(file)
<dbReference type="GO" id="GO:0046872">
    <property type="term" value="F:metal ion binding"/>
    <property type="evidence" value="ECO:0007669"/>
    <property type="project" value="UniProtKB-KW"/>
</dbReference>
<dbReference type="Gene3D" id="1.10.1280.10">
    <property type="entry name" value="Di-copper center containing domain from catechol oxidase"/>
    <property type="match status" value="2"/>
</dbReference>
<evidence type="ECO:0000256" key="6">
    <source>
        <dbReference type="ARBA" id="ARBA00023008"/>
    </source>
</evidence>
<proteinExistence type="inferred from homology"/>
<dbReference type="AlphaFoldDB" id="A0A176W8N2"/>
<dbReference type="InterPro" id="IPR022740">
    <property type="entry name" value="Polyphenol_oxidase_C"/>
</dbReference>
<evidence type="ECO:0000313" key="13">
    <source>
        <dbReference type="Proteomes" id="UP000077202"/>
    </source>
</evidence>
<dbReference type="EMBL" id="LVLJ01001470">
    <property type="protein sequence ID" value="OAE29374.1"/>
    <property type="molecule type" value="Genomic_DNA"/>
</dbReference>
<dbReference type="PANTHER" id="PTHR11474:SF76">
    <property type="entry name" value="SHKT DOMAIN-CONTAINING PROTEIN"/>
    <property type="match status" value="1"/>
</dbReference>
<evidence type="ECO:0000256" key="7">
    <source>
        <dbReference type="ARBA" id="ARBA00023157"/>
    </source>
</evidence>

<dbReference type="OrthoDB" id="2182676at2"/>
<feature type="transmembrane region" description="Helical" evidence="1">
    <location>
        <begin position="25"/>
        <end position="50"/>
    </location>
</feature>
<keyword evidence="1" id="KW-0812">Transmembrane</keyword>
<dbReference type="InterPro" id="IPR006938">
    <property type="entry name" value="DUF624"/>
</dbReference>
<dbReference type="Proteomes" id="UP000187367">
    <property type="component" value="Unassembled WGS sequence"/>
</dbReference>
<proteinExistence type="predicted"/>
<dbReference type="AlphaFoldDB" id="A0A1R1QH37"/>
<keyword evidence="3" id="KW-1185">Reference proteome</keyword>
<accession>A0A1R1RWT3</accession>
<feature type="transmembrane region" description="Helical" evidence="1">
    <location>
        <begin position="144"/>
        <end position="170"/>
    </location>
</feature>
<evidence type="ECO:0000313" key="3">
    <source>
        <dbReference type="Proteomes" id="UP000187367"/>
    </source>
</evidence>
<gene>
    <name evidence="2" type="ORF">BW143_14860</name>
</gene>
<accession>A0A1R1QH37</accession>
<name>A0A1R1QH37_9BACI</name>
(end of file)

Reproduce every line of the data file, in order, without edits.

<dbReference type="GO" id="GO:0046872">
    <property type="term" value="F:metal ion binding"/>
    <property type="evidence" value="ECO:0007669"/>
    <property type="project" value="UniProtKB-KW"/>
</dbReference>
<dbReference type="Gene3D" id="1.10.1280.10">
    <property type="entry name" value="Di-copper center containing domain from catechol oxidase"/>
    <property type="match status" value="2"/>
</dbReference>
<evidence type="ECO:0000256" key="6">
    <source>
        <dbReference type="ARBA" id="ARBA00023008"/>
    </source>
</evidence>
<proteinExistence type="inferred from homology"/>
<dbReference type="AlphaFoldDB" id="A0A176W8N2"/>
<dbReference type="InterPro" id="IPR022740">
    <property type="entry name" value="Polyphenol_oxidase_C"/>
</dbReference>
<evidence type="ECO:0000313" key="13">
    <source>
        <dbReference type="Proteomes" id="UP000077202"/>
    </source>
</evidence>
<dbReference type="EMBL" id="LVLJ01001470">
    <property type="protein sequence ID" value="OAE29374.1"/>
    <property type="molecule type" value="Genomic_DNA"/>
</dbReference>
<dbReference type="PANTHER" id="PTHR11474:SF76">
    <property type="entry name" value="SHKT DOMAIN-CONTAINING PROTEIN"/>
    <property type="match status" value="1"/>
</dbReference>
<evidence type="ECO:0000256" key="7">
    <source>
        <dbReference type="ARBA" id="ARBA00023157"/>
    </source>
</evidence>

<dbReference type="OrthoDB" id="2182676at2"/>
<feature type="transmembrane region" description="Helical" evidence="1">
    <location>
        <begin position="25"/>
        <end position="50"/>
    </location>
</feature>
<keyword evidence="1" id="KW-0812">Transmembrane</keyword>
<dbReference type="InterPro" id="IPR006938">
    <property type="entry name" value="DUF624"/>
</dbReference>
<dbReference type="Proteomes" id="UP000187367">
    <property type="component" value="Unassembled WGS sequence"/>
</dbReference>
<proteinExistence type="predicted"/>
<dbReference type="AlphaFoldDB" id="A0A1R1QH37"/>
<keyword evidence="3" id="KW-1185">Reference proteome</keyword>
<accession>A0A1R1RWT3</accession>
<feature type="transmembrane region" description="Helical" evidence="1">
    <location>
        <begin position="144"/>
        <end position="170"/>
    </location>
</feature>
<evidence type="ECO:0000313" key="3">
    <source>
        <dbReference type="Proteomes" id="UP000187367"/>
    </source>
</evidence>
<gene>
    <name evidence="2" type="ORF">BW143_14860</name>
</gene>
<accession>A0A1R1QH37</accession>
<name>A0A1R1QH37_9BACI</name>